March 11th was a Wednesday, but not just any Wednesday. On this day, what was labeled a global health emergency in January, was now characterized as a global pandemic by the World Health Organization (WHO). Since then, we’ve watched the widespread and varied impact of COVID-19 appear around the world and within our own communities.

The pandemic has been studied in a variety of ways since March of 2020, and that includes energy efficiency!

For example, in March of 2020, the 5-year Northwest End Use Load Research (EULR) project had already started – monitoring the energy use of 200 homes and eight commercial buildings in Idaho, Montana, Oregon, and Washington.

One thing that the researchers didn’t know is that COVID-19 was about to alter their project and provide additional data beyond their plans.

Kids began schooling at home and many individuals moved home to work for their companies virtually. The U.S. Bureau of Labor Statistics (BLS) reported that more than 35% of the workforce worked from home in May of 2020 (approximately 48.7 million workers). Also, 49.6 million people were unemployed, which meant that they were spending more time at home, too.4

So, how did this increased use of the home affect energy use?

Power consumption dropped nationally

When Q2 2020 was compared with Q2 2019, it showed that energy consumption dropped by 4%. “Power requirements for workdays basically dropped to Sunday levels under the lockdown, which was marked by significant reductions in the services and industrial sectors,” says Forbes. There was an 11% drop in the commercial sector and a 9% drop in the industrial sector.2

For example, the state of Hawaii reported a 22% decrease in energy consumption in their commercial sector between April and June of 2020. Commercial energy consumption in Washington D.C. and Pennsylvania also decreased by 20% and 21% respectively.2

According to Forbes, the state of Michigan experienced a 32% drop in industrial energy use due to its auto manufacturing industry slowing down.

The residential side of things

In contrast, establishments like hospitals had an increased energy consumption of 600% and residential energy use was also up compared to normal.

American household energy use increased by 8% on average, with increases reported up to 21% in Michigan and Arizona.2

Specifically, between March 2020 and January 2021, the EULR project documented a 2.3% increase in residential energy use overall with an average load growth of 6.3% during the day.4

Spring of 2020 and winter of 2020/2021 had the most dramatic changes in demand which match up with some of the most difficult phases of the health pandemic. June to November of 2020 showed almost back-to-normal energy use, as restrictions were eased, and families were spending more time away from home and outdoors.4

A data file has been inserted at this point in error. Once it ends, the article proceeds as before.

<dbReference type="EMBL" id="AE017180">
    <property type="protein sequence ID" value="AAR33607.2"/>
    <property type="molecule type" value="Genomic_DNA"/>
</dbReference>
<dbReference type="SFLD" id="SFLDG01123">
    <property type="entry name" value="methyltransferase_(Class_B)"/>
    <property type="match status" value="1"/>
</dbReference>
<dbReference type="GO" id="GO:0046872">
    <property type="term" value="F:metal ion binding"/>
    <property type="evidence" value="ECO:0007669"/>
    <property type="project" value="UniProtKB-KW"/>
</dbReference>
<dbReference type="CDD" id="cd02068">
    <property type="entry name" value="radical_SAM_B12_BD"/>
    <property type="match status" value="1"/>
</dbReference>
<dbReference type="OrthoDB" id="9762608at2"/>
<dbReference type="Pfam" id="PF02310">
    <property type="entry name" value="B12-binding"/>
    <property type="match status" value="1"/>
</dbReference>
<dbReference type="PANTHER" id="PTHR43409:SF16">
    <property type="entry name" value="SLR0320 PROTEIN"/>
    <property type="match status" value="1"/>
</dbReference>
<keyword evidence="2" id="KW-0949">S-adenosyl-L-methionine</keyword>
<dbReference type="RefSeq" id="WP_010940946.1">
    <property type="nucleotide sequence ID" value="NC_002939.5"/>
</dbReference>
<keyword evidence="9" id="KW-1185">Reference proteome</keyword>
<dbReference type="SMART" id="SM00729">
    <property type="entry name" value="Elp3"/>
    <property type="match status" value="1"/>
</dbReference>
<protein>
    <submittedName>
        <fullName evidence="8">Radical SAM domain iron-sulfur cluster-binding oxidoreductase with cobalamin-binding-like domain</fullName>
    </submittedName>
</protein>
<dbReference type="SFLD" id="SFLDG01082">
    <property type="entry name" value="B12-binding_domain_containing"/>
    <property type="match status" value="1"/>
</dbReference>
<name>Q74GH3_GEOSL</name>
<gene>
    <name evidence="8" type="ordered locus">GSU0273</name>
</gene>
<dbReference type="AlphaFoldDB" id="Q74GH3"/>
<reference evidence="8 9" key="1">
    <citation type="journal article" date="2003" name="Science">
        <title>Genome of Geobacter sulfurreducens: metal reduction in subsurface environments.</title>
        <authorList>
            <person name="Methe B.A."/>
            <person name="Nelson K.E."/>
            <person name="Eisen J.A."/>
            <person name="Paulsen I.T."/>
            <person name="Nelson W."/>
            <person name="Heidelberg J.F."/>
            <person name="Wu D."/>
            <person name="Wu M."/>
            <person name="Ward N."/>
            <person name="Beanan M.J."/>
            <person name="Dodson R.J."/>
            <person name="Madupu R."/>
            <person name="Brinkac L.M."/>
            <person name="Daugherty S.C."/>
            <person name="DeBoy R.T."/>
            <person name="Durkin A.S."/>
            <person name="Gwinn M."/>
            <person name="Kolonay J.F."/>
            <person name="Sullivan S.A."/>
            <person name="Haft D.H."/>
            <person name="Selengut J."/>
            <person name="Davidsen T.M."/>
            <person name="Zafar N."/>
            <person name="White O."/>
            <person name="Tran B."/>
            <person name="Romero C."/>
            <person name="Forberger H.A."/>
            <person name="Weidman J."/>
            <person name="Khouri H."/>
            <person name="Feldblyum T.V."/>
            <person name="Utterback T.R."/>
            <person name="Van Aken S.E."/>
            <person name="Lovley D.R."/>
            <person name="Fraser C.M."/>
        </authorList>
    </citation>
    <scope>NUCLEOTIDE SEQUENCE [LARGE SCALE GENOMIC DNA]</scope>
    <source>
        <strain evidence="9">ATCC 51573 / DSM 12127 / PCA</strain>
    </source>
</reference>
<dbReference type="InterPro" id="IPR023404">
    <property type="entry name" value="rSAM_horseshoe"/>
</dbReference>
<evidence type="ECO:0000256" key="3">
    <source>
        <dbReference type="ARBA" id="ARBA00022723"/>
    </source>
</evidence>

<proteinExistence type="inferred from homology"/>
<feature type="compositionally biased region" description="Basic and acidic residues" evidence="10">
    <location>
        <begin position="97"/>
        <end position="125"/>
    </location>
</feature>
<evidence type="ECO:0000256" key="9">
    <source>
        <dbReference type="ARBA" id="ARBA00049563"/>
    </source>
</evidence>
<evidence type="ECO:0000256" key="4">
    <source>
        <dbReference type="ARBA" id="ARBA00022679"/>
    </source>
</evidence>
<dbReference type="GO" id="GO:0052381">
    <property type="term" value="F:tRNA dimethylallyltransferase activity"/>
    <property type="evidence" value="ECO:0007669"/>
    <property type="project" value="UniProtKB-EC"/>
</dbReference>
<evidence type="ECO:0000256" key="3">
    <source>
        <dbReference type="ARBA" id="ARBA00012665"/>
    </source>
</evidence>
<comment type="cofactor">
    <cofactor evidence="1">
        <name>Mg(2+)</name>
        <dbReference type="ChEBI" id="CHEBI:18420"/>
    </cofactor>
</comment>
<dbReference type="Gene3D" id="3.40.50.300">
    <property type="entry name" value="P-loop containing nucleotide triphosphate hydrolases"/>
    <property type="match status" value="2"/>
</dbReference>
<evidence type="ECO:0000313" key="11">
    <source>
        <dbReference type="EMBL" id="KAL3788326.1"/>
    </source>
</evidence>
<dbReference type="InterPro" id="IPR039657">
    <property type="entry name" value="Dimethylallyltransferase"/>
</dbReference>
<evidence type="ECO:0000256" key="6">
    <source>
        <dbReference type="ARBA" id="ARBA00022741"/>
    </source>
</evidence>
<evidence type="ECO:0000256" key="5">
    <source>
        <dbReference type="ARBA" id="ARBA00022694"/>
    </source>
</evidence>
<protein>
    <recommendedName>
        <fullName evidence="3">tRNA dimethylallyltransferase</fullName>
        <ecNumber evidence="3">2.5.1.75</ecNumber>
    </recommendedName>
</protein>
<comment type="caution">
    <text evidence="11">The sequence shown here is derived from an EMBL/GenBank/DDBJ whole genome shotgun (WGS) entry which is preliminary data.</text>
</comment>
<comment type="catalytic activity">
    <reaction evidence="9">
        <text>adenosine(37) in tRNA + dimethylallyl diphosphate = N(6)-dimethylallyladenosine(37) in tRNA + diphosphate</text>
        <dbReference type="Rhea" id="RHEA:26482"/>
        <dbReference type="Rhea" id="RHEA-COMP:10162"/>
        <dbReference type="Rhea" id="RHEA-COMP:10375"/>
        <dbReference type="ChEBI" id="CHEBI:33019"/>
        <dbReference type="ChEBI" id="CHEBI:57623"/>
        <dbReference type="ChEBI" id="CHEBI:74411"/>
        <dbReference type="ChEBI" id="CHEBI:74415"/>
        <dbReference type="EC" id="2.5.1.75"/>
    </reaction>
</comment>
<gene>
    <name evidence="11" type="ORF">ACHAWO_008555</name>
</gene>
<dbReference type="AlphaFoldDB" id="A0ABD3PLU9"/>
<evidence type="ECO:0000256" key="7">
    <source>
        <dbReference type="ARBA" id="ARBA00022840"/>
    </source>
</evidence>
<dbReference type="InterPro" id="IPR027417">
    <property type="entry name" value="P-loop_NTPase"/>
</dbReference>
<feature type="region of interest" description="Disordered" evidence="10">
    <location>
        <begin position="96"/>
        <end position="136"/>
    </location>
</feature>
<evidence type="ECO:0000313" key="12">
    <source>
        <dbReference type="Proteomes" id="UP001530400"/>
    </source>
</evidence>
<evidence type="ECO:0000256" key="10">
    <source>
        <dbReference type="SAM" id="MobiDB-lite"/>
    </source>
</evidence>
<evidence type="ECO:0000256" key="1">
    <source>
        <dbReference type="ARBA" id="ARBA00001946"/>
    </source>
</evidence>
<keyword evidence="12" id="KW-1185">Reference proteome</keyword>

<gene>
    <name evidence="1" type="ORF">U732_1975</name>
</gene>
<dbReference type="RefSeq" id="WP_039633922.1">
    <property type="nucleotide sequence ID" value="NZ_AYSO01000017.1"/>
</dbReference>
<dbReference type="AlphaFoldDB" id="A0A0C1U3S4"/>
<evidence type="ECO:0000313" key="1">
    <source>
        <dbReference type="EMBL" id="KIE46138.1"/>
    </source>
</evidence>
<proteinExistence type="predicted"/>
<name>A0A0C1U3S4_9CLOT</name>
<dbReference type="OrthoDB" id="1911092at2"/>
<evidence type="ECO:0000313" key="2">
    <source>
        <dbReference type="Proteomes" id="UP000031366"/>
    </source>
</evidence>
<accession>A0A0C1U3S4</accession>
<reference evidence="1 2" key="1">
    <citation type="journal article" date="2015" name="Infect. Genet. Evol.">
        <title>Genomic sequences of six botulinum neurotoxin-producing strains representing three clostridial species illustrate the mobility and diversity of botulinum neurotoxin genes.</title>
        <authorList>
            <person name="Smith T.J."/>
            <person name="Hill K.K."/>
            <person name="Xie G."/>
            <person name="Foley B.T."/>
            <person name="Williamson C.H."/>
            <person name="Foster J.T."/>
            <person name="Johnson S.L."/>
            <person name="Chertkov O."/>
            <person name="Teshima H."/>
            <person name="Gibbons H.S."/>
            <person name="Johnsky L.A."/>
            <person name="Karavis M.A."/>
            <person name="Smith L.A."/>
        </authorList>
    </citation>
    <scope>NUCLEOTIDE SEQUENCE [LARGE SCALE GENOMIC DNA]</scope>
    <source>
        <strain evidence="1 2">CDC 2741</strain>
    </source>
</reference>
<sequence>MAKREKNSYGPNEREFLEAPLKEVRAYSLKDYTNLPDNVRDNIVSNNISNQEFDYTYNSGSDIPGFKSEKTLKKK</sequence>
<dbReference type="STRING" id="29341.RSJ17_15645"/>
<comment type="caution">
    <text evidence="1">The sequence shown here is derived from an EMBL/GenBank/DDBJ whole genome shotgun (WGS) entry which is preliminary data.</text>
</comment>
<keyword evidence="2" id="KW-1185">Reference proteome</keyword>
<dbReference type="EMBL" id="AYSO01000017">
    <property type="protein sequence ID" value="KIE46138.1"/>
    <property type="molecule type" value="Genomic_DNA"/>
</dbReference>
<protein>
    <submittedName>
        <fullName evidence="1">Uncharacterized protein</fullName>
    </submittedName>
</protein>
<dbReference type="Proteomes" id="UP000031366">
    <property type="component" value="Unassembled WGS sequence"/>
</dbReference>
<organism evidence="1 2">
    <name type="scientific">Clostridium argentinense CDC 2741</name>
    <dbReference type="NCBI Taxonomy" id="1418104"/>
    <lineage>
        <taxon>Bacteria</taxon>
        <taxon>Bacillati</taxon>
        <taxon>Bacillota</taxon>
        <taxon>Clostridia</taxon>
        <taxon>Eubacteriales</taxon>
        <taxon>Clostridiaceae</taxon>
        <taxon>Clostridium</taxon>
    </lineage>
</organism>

HVAC was not to blame

While residential energy demand increased, home conditioning was not the culprit of the spikes. The upward trajectory came from appliances such as washers and dryers, water heaters, and kitchen appliances. (Additional factors include computers, printers, televisions, stereos, and lighting.)

According to the National Center for Biotechnology Information (NCBI), “search data containing the words food, restaurant, recipe, or delivery was analyzed […] revealing searches for restaurant decreased by three times, and recipe and delivery increased by three-four times.”

Families were spending more time in the kitchen which resulted in dishwashers, stoves, refrigerators, and freezers working harder than usual.

According to the EULR project, “more cooking, cleaning and dishwashing created more demand for hot water, especially during mid-day hours. Average electricity demand for hot water increased more than the increase for all kitchen appliances combined.”

While there’s no doubt that the pandemic has impacted our lives in a variety of ways, it’s interesting to think about how our energy habits have changed since Wednesday, March 11th, 2020.

How you can save energy

If you’re curious about ways to save energy and money at home, read energy-saving tips here or call (781) 305-3319 (or click here) for a no-cost Home Energy Assessment and we can point out savings opportunities throughout your home.

If you’re interested in learning more about the 5-year EULR project, there is free access to the data here.

We’re here to help you save today and plan for even more savings tomorrow, no matter what comes our way. We’re in it together and helping our neighbors save is what we love to do at HomeWorks Energy.


  1. Duke University
  2. Forbes
  3. National Center for Biotechnology Information
  4. Northwest Energy Efficiency Alliance